“That will do nicely sir!” Some of you are old enough to recall this American Express advertisement from the 1970s & 80s and its approach to marketing financial services, nicely positioning its products at its target market not by function, but by status: what the card says about you.
While some of the sexism of that advert is thankfully no longer relevant today, the question about what our financial choices say about us surely is. Especially for one financial product: cash.
That word will immediately divide you into one of two groups: those who know you have notes in your purse/bag/wallet and coins in your pocket, and those of you who think “when did I last use cash?”
Cash usage as a means of payment in the UK is in freefall: in 2017 debit card transactions overtook cash transactions at 13.2 billion versus 13.1, and the trend continues. On September 19th it was announced that credit card expenditure in the UK has now exceeded that of cash in the UK for the first time. *
Debit cards warriors like me can fall victim to the payment terminal equipped thief
Compared to Sweden and Denmark, this appears pedestrian, although in other parts of the world cash still dominates. Looking at a world map of cash usage it is Scandinavia which dominates the shift away from cash, but elsewhere the trend is yet to take hold.
My own choice of going “cashless” is a result of using – and enjoying using – Monzo, with its easily accessible app, budgeting targets and constant updates. For me the “card only – no cash” signs increasingly seen in cities are welcome. The occasions when actual paper (well technically plastic) notes are required are frustrating – how can my tennis coach not cope with a text containing a link to his mobile phone? The feel of coins in pocket an unnecessary weight to carry around. I ceased using bronze coins ages ago: that’s what charity boxes on shop tills are for.
Not everyone shares my enthusiasm for the digital wallet. Richard Thaler, author of “Nudge” and Nobel Prize winner, has shown that people spend more freely with plastic cards than with cash. This fuels the argument that cash is better for budgeting as you cannot overspend. And do you trust your youngest child to pop to the local shop for a pint of milk with your plastic card, or do you prefer to trust them with a fiver, or for closer control, a one pound coin?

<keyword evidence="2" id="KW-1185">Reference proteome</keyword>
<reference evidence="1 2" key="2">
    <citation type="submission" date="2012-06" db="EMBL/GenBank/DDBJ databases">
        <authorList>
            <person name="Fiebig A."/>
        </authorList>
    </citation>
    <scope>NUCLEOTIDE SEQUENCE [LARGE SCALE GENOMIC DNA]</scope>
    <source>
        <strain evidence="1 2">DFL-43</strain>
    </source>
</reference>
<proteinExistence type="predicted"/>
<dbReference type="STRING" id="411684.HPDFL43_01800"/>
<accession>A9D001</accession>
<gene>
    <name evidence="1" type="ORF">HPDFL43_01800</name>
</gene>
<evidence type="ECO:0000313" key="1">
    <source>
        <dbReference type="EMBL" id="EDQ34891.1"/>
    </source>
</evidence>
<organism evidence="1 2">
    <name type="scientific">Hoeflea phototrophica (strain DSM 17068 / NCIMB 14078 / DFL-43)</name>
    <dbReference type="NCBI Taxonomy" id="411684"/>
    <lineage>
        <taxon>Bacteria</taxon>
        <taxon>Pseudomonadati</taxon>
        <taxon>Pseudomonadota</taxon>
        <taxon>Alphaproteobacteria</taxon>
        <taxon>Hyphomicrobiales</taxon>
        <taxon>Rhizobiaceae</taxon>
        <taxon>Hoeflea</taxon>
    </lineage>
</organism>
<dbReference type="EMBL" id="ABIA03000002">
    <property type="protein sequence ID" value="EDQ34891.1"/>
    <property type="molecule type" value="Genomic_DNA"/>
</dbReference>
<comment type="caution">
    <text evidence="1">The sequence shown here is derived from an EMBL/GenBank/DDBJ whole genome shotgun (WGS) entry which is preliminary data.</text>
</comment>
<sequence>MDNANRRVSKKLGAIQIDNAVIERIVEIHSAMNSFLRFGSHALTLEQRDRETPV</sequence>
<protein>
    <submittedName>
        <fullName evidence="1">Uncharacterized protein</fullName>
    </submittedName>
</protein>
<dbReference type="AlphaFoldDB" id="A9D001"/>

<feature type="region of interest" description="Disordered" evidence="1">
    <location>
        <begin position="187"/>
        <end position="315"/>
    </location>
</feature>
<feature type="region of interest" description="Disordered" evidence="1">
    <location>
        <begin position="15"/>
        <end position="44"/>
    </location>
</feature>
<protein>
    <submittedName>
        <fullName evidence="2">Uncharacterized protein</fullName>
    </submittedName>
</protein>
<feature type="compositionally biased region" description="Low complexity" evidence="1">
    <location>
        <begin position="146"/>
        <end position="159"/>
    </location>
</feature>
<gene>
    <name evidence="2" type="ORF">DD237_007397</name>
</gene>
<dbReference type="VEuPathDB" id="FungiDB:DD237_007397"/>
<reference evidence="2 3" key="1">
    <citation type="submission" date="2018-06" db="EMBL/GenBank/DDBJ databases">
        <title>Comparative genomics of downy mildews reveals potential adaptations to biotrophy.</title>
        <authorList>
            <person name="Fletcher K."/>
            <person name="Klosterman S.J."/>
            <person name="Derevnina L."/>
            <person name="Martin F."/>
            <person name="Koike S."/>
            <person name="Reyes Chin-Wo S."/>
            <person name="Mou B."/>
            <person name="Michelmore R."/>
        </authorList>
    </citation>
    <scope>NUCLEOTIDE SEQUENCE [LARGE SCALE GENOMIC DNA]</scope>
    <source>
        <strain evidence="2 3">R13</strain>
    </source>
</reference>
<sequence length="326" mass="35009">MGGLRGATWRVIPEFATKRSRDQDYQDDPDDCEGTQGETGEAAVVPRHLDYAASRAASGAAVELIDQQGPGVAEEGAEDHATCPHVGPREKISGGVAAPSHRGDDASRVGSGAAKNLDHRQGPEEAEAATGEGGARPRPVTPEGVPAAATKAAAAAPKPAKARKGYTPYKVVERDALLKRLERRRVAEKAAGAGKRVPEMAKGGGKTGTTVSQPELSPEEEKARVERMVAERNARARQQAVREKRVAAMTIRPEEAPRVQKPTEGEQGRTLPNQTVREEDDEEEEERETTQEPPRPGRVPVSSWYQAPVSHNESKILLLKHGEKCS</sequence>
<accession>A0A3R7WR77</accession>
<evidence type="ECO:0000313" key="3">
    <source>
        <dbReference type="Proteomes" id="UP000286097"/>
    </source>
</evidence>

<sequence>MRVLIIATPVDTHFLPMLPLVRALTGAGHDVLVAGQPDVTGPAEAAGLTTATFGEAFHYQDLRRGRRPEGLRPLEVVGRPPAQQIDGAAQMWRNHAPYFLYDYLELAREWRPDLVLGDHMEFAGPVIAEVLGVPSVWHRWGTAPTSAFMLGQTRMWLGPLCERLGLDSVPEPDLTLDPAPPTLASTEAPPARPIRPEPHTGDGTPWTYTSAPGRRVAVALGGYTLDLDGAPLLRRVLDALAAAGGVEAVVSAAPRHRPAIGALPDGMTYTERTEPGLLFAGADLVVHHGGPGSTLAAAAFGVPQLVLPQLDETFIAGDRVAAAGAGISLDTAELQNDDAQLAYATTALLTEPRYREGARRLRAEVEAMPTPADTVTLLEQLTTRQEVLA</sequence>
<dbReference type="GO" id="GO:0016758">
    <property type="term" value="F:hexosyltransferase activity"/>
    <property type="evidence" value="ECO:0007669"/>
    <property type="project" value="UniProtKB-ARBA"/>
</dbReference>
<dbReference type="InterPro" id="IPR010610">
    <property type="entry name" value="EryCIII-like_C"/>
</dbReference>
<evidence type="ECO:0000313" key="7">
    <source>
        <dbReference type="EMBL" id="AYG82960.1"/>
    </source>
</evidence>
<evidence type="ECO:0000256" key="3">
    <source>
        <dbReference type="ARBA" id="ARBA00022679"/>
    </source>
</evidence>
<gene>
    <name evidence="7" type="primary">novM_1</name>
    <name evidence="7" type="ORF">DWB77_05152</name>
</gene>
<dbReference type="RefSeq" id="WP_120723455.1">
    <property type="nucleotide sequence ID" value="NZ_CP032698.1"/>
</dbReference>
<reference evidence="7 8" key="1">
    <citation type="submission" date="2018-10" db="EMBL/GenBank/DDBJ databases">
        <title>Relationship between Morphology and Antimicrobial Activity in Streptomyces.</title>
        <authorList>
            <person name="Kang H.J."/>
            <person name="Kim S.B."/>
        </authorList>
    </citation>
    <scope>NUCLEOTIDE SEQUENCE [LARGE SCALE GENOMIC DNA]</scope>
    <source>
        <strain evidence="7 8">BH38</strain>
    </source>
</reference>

The arguments naturally move into the regulatory arena too – even if not always by the regulator. Digital money is (surely??) far easier to trace and track, and more likely to fall prey to electronic prying eyes – possibly the eyes of government. Governments love regulation, and just as they regulate the amount of cash in circulation, electronic records, combined with Artificial Intelligence and algorithms will surely give someone in power the ability to probe why I purchased a £3.98 cappuccino at Schiphol Airport while I write this article.
But how well is cash regulated? Only around one third of bronze coins in the UK are in active circulation. Some 1 in 30 of the old £1 coin, withdrawn in 2017, were counterfeit. Scottish notes are not always accepted south of the border due to fears about counterfeiting rather than fears of devolution. And when did you last see, let alone use, a £50 note? The answer to that question provides a clue about you. If you have a wad of Fifties, what plans have you got for the evening?
Back in the digital world, the number of phishing and online scams seems to be increasing, although hard data is difficult to come by, due to a lack of accurate recording, often by the victims themselves. Debit cards warriors like me can fall victim to the payment terminal equipped thief, at a carefully primed £29 a time to fall within the (current) £30 contactless limit. There seems to be little resistance to Chip & PIN use for larger amounts and compared to card fraud in pre Chip & PIN years, fraud incidents are increasing only slowly compared to card use.
In terms of using less paper money, we have – in a sense – been here before. The use of cheques has been almost eliminated since the introduction of the plastic card, although the pace of change has not been that quick. If the journey away from cheques starts with the first plastic card – in the UK Barclaycard in 1966 – then around 50 years may provide a timescale for the cash less society.
Or will it? With all the technology we currently have, and that which is no doubt coming our way (Facebook Libra, anyone?) why does anyone need cash in 2020?
I suggest there are 3 broad categories of people who rely on cash.
Firstly, those who like the emotional feel of notes and coin in pockets and purses. Since coins have been around since Roman times, we are clearly culturally wedded to the idea of using physical means of payment.
Secondly, cash remains a great facilitator of the Black Economy, and of crime itself. Around the time Barclays were introducing the first credit card, the headline stories of financial crime were based around bank raids – stocking masks, sawn off shot guns and getaway cars – fueled by the way that most people at that time were still paid in cash. 50 years later how do you pay for your Class A drugs? And how do the criminal wholesalers pay their suppliers?
Thirdly, not everyone likes or trusts technology, especially where it involves their money. There is some suggestion that age is a factor here – mobile payments in the UK are much more common in under 35s than over 55s. My favorite definition of whether someone is “old” – anyone who uses the word “digital” – is a sure way of sorting the natives from the immigrants. (Digital natives and immigrants of course – which now counts me as old)
If you are still using cash, what could it be saying about you?
You’re a criminal or a digital dinosaur. Will that still do nicely in 2020?